Director of MPI for Biology of Ageing
Prof. Dr. Linda Partridge
A major focus of the research group led by Prof. Dr. Linda Partridge is to explore the effects of nutrition and nutrient-sensing signaling networks on the aging process. Insulin, insulin-like growth factor (IGF), and mTOR (the mechanistic target of rapamycin) signaling are central areas of interest, and they provide information about nutrients, stress and growth factors, and regulate gene expression to match costly activities such as growth, metabolism, and reproduction, to current circumstances. An exact understanding of this network provides hints for identifying appropriate targets that might be responsive to new medications to improve health during aging. This would open new preventative options for aging-related diseases for which we have no effective substances to slow their progression, such as amyotrophic lateral sclerosis (ALS), a motor neuron disease, and Alzheimer’s Disease.
Our research: Decoding the network of central signaling pathways for insulin, insulin-like growth factor and mTOR opens new options and targets for medical intervention and might contribute to improved health during aging. Metabolic disorders in particular, such as diabetes mellitus type II, result from dysregulation within this network. Other aging-associated diseases, such as Alzheimer’s and amyotrophic lateral sclerosis (ALS), are also associated with these dysfunctions.
The signaling networks have extensive inputs and feedbacks, and can also act systemically to affect other tissues in the body. This results in a complex system where intervention in one area sets off a reaction in others. A deeper understanding of the function of this network will provide answers about control of development, growth, reproduction and different types of stress responses that have an essential effect on metabolism and on the aging process.
Our successes: One of the research group’s greatest successes is the discovery that the mechanisms of aging are evolutionarily conserved during evolution from worms to flies and mammals. Signaling pathways and networks can be modified in these animals, resulting in an extended lifetime and improved quality of life for the organism. These findings suggest that interventions into the insulin and TOR network may also be beneficial for human health and lifespan.
Through their research into age-related functional decline, Prof. Partridge and her team have demonstrated that low activity in the insulin signaling pathway is linked to an improved sleep quality at old age. With advanced age, people often fall asleep during the day but find it difficult to fall asleep and to stay asleep at night. This phenomenon has also been observed in fruit flies. Prof. Partridge’s group was able to demonstrate that sleep quality of the fruit fly Drosophila is considerably improved by feeding Rapamycin, a drug that targets the mTOR signalling pathway. This finding could be applicable to humans and might contribute to improved sleep and consequently also quality of life with advanced age.
Our goals: A central objective of the research group led by Prof. Partridge is a comprehensive understanding of central signaling pathways, including the insulin, insulin-like growth factor and mTOR pathways.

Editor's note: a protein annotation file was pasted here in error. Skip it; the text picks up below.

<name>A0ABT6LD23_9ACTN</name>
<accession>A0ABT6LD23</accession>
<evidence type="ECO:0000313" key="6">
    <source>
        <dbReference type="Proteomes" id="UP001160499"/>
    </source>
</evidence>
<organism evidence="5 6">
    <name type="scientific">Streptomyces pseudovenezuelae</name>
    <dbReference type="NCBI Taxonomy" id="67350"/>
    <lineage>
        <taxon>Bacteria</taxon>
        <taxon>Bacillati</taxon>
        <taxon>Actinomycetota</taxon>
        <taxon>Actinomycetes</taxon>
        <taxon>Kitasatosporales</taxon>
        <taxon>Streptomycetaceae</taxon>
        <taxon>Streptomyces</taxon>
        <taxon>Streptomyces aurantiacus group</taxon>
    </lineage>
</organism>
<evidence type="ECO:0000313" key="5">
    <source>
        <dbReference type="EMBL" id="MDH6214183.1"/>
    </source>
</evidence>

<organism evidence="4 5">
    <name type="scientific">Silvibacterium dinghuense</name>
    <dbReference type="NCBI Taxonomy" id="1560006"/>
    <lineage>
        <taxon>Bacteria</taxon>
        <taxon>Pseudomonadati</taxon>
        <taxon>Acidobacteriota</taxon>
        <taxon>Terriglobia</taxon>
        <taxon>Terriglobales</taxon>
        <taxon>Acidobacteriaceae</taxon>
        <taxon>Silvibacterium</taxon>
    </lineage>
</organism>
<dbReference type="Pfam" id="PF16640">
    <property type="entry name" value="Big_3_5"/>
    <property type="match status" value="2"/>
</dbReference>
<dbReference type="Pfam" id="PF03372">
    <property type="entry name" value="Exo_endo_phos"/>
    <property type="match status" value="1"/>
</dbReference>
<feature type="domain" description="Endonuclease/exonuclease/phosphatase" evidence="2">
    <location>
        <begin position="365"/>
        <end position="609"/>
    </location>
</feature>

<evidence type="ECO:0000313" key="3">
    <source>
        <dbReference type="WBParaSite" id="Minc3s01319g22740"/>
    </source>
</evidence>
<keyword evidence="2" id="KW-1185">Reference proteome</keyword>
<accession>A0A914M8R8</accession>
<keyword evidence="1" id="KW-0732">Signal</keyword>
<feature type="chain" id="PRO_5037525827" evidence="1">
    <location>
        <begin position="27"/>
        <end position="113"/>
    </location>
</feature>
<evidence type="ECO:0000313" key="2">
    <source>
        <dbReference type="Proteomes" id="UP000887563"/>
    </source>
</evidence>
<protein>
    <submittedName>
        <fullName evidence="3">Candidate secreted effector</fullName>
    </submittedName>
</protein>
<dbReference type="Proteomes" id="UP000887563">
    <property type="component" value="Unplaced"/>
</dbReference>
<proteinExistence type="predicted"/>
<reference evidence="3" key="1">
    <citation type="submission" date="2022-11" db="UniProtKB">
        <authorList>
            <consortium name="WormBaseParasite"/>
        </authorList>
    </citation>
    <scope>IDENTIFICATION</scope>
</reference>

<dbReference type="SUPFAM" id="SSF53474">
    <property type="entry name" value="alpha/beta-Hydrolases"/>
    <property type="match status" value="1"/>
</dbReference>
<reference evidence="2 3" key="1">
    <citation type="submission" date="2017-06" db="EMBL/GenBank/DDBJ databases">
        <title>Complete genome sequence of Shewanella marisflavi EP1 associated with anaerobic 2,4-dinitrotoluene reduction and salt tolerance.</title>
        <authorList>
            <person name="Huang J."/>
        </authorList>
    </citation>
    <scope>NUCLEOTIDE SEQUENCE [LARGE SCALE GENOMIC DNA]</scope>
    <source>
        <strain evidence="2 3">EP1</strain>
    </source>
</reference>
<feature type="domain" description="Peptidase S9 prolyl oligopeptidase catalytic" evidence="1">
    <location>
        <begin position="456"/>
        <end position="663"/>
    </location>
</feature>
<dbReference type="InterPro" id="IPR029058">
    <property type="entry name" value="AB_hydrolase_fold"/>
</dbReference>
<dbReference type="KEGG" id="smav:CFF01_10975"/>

The team also explores Alzheimer’s and motor neuron diseases, and has successfully modified the fruit fly Drosophila with one of the most important genetic risk factors for motor neuron diseases. Describing the mechanisms that can trigger such illnesses under specific genetic preconditions allows possible points of attack for targeted medications to be identified. These findings are truly groundbreaking, as there are no curative therapeutic approaches to date. The team of scientists now plans to investigate these mechanisms further with the ultimate goal of revealing new treatment possibilities for patients suffering from motor neuron and other neurodegenerative diseases.
Our methods/techniques: The scientists around Prof. Partridge work with model organisms like the fruit fly Drosophila and mice. They use genetics, behaviour assays, molecular biology and genome wide expression techniques to study the aging process. Their electrophysiological research methods on the fruit fly are unique at the institute to date.
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Figure 1: Drosophila as a model organism to study motor neuron diseases. A hexanucleotide repeat expansion in the human C9ORF72 gene is a major risk factor for frontotemporal dementia and amyotrophic lateral sclerosis. Overexpression of C9orf72 hexanucleotide repeats in the Drosophila eye suggests that toxicity is caused by protein translated from the repeats, but not from the RNA itself.
Figure 2: Heat map showing differential tissue specific proteomics of Drosophila. We detected approximately 6000 proteins in each tissue, revealing highly tissue specific expression profiles in response to reduced IIS.
Figure 3: Drosophila activity monitor. A Drosophila activity monitor allows measuring sleep parameters in fruit flies. Treatment of flies with Rapamycin, an inhibitor of the mTOR pathway, ameliorated the age-related decline in sleep quality.